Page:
The Eastern Cape is gearing up for the commemoration of this year’s Human Rights Day in King William’s Town where President Jacob Zuma will be joined by thousands of people who will observe the day at Victoria Grounds.
On Monday, workers were busy putting final touches at the venue where scores of people are expected to gather from 9am on Tuesday. King William’s Town is the birth place of anti-apartheid activist Steve Biko who died in a prison cell in Pretoria in 1977. This year marks 40 years since his murder at the hands of the police.
Government said this year’s Human Rights Day will used to honour Biko as well as another struggle veteran, Oliver Reginald Tambo, the longest serving President of the governing party, the African National Congress.
The commemorations will this year be held under the theme: “The Year of OR Tambo: Unity in action in advancing Human Rights”, celebrating the contribution of national icon and hero Oliver Reginald Tambo in advancing unity in the struggle for liberation.
President Zuma, along with Biko’s wife, Nontsikilelo, will unveil a memorial at the gravesite in Ginsberg, before the President proceeds to the main Human Rights Day celebration which is at the city centre.
The commemoration of Human Rights Day originates from the Sharpeville Massacre that took place on March 21, 1960 when 69 people were killed by the apartheid police during a peaceful protest march.
Meanwhile, the people of King William’s Town have expressed joy over the decision to hold the event in their town and to celebrate their hero Biko.
“We are very humbled by this decision by the government to remember Steve Biko in this way and to bring the Human Rights Day to our town. It is something that is really appreciated. It also shows that the sacrifices made by people like Biko as well as the Eastern Cape’s contribution to history is appreciated,” said local community leader Michael Makhuphula.
Local businesses are also hoping to gain from the event with hawkers on Monday already seen preparing to move their stands near the venue.
Freedom Park pays tribute to international communities – 21 March 2017
Human Rights Day is a significant day to South Africans for remembering not only the 69 people, who were killed during the Sharpeville Massacre, but all those who made the ultimate sacrifice for South Africa’s freedom, says Freedom Park Chief Executive Officer Jane Mufamadi.
“Our struggle was waged under the four arms, one being international solidarity, and therefore, in honouring those who sacrificed, we also pay tribute to the international communities that made the sacrifices and supported us,” Mufamadi said on Tuesday.
Speaking at a ceremony to memorialize the Swedish International Solidarity to people of South Africa during the liberation struggle, Mufamadi said it is an open secret that the Swedish people contributed greatly for the attainment of freedom and that they also continued to support South Africa even in preparing the country for the first democratic elections.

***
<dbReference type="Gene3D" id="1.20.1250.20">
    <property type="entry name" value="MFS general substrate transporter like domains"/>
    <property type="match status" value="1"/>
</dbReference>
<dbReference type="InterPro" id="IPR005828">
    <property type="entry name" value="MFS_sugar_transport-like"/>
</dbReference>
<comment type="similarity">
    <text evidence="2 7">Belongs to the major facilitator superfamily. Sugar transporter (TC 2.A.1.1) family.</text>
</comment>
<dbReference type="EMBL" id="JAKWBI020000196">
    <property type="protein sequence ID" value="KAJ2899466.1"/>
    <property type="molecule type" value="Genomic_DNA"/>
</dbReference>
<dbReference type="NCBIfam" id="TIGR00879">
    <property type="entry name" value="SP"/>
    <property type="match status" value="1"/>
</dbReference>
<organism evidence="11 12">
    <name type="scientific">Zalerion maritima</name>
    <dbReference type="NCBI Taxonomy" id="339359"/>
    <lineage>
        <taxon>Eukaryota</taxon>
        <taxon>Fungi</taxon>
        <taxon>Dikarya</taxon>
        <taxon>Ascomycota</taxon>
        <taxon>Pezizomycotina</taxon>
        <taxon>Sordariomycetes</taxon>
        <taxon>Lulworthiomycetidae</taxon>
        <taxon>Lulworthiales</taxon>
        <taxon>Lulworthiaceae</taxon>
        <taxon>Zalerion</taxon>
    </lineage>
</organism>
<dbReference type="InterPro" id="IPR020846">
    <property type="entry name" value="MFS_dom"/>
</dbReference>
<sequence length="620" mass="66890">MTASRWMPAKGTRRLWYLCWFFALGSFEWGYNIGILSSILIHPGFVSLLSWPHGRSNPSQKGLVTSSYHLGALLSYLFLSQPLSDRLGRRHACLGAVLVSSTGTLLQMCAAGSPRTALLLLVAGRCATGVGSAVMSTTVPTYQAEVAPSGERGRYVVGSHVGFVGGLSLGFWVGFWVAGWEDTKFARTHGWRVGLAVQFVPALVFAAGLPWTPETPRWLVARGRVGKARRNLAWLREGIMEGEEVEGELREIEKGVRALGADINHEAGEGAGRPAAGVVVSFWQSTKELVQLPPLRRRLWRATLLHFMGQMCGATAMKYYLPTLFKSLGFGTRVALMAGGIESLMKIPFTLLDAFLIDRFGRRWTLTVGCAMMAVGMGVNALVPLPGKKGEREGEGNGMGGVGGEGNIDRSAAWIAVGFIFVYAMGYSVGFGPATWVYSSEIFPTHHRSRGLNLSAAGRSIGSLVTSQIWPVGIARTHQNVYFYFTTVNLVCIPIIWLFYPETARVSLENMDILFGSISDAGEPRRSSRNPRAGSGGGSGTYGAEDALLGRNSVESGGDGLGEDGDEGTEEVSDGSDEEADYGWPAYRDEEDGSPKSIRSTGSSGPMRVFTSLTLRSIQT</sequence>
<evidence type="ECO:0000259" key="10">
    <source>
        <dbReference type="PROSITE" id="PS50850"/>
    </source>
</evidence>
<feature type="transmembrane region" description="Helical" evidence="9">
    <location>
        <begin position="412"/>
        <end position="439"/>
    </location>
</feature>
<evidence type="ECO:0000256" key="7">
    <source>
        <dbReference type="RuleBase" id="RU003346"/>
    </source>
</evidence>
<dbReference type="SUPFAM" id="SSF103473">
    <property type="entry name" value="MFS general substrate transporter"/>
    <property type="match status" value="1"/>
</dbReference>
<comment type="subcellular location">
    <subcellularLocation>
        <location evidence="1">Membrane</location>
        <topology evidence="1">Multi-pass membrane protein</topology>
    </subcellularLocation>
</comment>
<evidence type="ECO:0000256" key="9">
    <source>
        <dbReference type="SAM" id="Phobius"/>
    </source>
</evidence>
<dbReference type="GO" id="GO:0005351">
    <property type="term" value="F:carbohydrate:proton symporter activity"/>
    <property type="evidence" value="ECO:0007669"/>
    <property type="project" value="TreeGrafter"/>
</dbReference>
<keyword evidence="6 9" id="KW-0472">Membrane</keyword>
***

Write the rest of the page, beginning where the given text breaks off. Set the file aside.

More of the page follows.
“We are also aware that Sweden has been supporting efforts aimed at ensuring that we do not forget links forged during the liberations struggle,” Mufamadi said.
Mufamadi said documentaries, books and even archival material in institutions like the Nordic Africa Institute bears testimony to that.
The Freedom Park has been involved in the project of the Memorialisation of Swedish Solidarity during the liberation struggle since 2014.
According to Mufamadi, the project resulted in a number of activities which include, amongst others, meetings in South Africa with the former Swedish Ambassador Anders Hagelburg as well as having meetings in Sweden.
“We signed the MOU with Kalmar lans Museum and we are already implementing some of the programmes,” he said.
Swedish Ambassador Cecilia Julin said she was excited to be in South Africa representing Sweden, a country that supported South Africans during the struggle for democracy.
“It is pertinent to be here at Salvokop honouring the people that fought the battle, some of whom paid the ultimate price,” Julin said.
Ambassador Julin said Sweden is proud to have contributed to the downfall of the apartheid regime.
As part of the event, a wreath laying ceremony was conducted at the Isivivine at the Freedom Park and a moment of silent was observed in remembrance of those people who died during the struggle against the apartheid regime.
Also at the event, Freedom Park CEO was presented with a list of Swedish names of people who died during the struggle to liberate South Africa from the apartheid regime.
In total, the list contains 55 names and according to Mufamadi, the Swedish government will bring more names to be inscribed at the Wall of Names at the Freedom Park.
In 1966, the United Nations General Assembly called the Sharpeville Massacre the International Day for the Elimination of Racial Discrimination and called on the international community to redouble its efforts to eliminate all forms of racial discrimination. Courtesy of SAnews.gov.za